Pope Benedict XVI on Sunday denounced the "inhuman" mafia that plagues southern Italy and urged residents there to respond to the region's suffering by caring for one another and the common good.
Benedict made the comments while celebrating an open-air Mass in Lamezia Terme, in Calabria in the "toe" of boot-shaped Italy.
The region is home to the 'ndrangheta mob, which is today considered more powerful than the Sicilian Mafia and is one of the world's biggest cocaine traffickers. Calabria is also one of the poorest regions in Italy _ it has a 12 percent unemployment rate compared with a national average of 7.9 percent, and a 39 percent jobless rate for people aged 15-24.
Benedict noted the region is seismic _ "not just geologically but from the structural, behavioral and social point of view" _ and said high unemployment and Calabria's "often inhuman criminality wounds the fabric of society."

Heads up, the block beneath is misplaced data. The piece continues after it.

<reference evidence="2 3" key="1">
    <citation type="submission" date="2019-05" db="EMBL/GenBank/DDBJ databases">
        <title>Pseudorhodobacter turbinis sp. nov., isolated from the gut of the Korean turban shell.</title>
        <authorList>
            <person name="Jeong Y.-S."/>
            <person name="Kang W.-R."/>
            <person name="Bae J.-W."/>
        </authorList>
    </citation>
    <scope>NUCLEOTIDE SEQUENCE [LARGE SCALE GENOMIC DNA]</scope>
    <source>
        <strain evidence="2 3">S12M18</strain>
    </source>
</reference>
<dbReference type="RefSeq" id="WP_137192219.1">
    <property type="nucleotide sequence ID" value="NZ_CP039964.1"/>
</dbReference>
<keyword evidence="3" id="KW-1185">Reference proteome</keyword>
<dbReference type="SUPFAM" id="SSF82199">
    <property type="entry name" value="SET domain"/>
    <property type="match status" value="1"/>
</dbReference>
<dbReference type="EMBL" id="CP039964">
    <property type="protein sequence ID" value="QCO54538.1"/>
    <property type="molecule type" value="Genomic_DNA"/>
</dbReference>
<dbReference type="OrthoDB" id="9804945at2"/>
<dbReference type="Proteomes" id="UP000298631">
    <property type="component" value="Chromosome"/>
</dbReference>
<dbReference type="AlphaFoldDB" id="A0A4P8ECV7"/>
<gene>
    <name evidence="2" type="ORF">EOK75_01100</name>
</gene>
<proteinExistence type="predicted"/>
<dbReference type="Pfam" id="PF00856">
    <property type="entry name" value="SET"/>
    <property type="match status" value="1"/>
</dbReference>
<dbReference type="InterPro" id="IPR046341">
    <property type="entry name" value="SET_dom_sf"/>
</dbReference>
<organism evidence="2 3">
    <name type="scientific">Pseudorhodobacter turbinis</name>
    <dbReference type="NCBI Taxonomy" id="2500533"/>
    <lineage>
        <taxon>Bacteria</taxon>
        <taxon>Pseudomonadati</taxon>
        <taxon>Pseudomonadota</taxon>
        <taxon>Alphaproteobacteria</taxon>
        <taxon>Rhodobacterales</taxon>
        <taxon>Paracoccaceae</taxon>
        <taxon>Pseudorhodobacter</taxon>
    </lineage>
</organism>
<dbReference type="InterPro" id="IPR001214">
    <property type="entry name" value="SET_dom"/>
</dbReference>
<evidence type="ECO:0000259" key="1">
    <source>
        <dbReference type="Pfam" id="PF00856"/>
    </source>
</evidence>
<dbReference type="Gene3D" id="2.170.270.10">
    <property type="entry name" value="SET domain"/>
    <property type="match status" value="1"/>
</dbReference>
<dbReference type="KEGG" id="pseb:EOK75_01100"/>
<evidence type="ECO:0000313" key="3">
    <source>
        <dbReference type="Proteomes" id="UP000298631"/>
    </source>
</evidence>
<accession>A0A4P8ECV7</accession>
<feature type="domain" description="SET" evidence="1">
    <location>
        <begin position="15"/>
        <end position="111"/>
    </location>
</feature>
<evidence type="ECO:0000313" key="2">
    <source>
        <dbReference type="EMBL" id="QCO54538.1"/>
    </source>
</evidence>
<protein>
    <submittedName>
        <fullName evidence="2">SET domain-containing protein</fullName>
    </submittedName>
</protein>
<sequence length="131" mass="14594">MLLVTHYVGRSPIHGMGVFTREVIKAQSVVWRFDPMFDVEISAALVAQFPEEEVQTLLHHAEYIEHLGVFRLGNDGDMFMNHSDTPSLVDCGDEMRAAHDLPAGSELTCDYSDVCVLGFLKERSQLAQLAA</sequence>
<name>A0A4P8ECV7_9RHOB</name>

He praised Calabrians for their ability to live with such problems and a near-constant state of emergency and urged them to continue responding to the ills afflicting the region with faith and Christian values.
"Force yourselves to grow in the ability to collaborate with one another, care for one another and all the public good," he said.
It was Benedict's first visit to the region and police estimated about 40,000 people had turned out under cold, dark skies for the Mass.
The city's mayor, Gianni Speranza, welcomed Benedict but didn't gloss over the region's ills. "Welcome to Lamezia Terme, your holiness, a land of suffering," he said.
He said the region's young people needed a sign of hope that they can live without the mob and fear. "Enough with the mafia!" he added.